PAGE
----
Workers at Amazon’s JFK8 Staten Island Fulfillment Center sorted and moved packages on Wednesday (November 25), ahead of U.S. Thanksgiving holiday, Black Friday and Cyber Monday, which mark a traditional start to U.S. holiday shopping season, the biggest sales event for U.S. retailers, that lasts few weeks and brings in majority of their sales.
It also makes up for lukewarm periods throughout the year in an economy that relies on retail.
Due to the coronavirus pandemic, this years holiday shopping season is nothing like in previous years, according to Amazon’s spokesperson Kate Scarpa.
“Amazon actually started Black Friday deals in October, so it’s really been a season long of deals and savings for customers,” said Scarpa. “More customers than ever are shopping online this year, and typically Black Friday and Cyber Monday are one of our busiest times. So we expect it to be even more this year.”
Americans will spend $160 billion on gifts during the current quarter, up 5% from a year ago as people put savings from skipped outings into celebrating Christmas and other year-end holidays, according to industry analyst Coresight Research.
Adobe e-commerce software unit Magento expects Americans to ship gifts to 18% more recipients than a year ago as travel gets curbed.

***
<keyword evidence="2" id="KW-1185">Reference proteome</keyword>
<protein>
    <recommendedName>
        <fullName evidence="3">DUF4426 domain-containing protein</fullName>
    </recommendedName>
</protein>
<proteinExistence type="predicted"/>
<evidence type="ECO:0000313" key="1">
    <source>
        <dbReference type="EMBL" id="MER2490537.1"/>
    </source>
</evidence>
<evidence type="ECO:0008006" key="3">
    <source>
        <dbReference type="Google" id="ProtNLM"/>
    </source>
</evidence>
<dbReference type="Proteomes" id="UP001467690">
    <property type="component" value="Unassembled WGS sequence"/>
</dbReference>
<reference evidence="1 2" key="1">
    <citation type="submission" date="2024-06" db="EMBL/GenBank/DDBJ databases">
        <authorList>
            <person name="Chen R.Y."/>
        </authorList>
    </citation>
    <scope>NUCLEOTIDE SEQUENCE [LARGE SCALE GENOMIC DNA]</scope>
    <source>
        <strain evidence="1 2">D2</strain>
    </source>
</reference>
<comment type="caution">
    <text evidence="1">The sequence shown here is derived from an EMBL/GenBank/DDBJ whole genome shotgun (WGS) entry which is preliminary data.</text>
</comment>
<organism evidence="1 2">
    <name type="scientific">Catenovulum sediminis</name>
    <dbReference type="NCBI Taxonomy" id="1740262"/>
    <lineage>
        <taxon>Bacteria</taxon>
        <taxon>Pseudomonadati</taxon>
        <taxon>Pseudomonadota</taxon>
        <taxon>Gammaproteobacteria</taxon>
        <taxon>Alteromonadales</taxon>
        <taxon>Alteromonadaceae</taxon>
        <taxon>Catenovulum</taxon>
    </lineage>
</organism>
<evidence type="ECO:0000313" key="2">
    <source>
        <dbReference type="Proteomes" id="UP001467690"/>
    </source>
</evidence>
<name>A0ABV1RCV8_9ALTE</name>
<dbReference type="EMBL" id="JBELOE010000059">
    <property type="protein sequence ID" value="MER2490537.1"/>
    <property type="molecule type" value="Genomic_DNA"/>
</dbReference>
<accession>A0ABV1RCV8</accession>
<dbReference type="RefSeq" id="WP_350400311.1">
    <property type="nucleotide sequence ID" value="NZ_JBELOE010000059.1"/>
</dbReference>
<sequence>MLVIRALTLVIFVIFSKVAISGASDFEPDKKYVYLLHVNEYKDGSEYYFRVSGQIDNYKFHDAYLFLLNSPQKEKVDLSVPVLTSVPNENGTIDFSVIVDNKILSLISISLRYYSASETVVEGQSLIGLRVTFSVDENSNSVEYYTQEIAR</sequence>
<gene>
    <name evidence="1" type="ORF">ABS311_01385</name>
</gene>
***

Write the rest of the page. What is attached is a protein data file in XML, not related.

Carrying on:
But Coresight still expects Amazon to capture 18% of gift purchases and 7.2% of overall U.S. retail sales, up from 14% of gift purchases and 5.6% of total sales in 2019.
Amazon hired more than 2,000 new workers since September to speed up processing and delivery times for packages filled with home products, Scarpa said.
“Home has taken whole new meaning,” said Scarpa. “People are spending more time than ever at home, and kitchen products have been a top-seller, specifically.”
In its most recent earnings report at the end of October, Amazon forecast a jump in holiday sales – and costs related to COVID-19 – as consumers continued to shop more online during the pandemic.
Amazon’s product sales rose 32% this year through September, nearly 2-1/2 times the rate over the same period last year.
It pushed its annual sales event Prime Day to October from July as an early start to holiday shopping, and it brought forward the release of its annual guide of potential gifts to just before.
In the meantime, Amazon’s rivals, such as Walmart, Best Buy and hundreds of smaller retailers are bolstering their online gift features, hoping to challenge Amazon dominance as a seller of holiday gifts to homebound shoppers.
They spent millions to fulfill orders faster, expand product catalogs and, in some cases, provide free shipping and even subscription services.
(Production: Hussein Waaile, Aleksandra Michalska)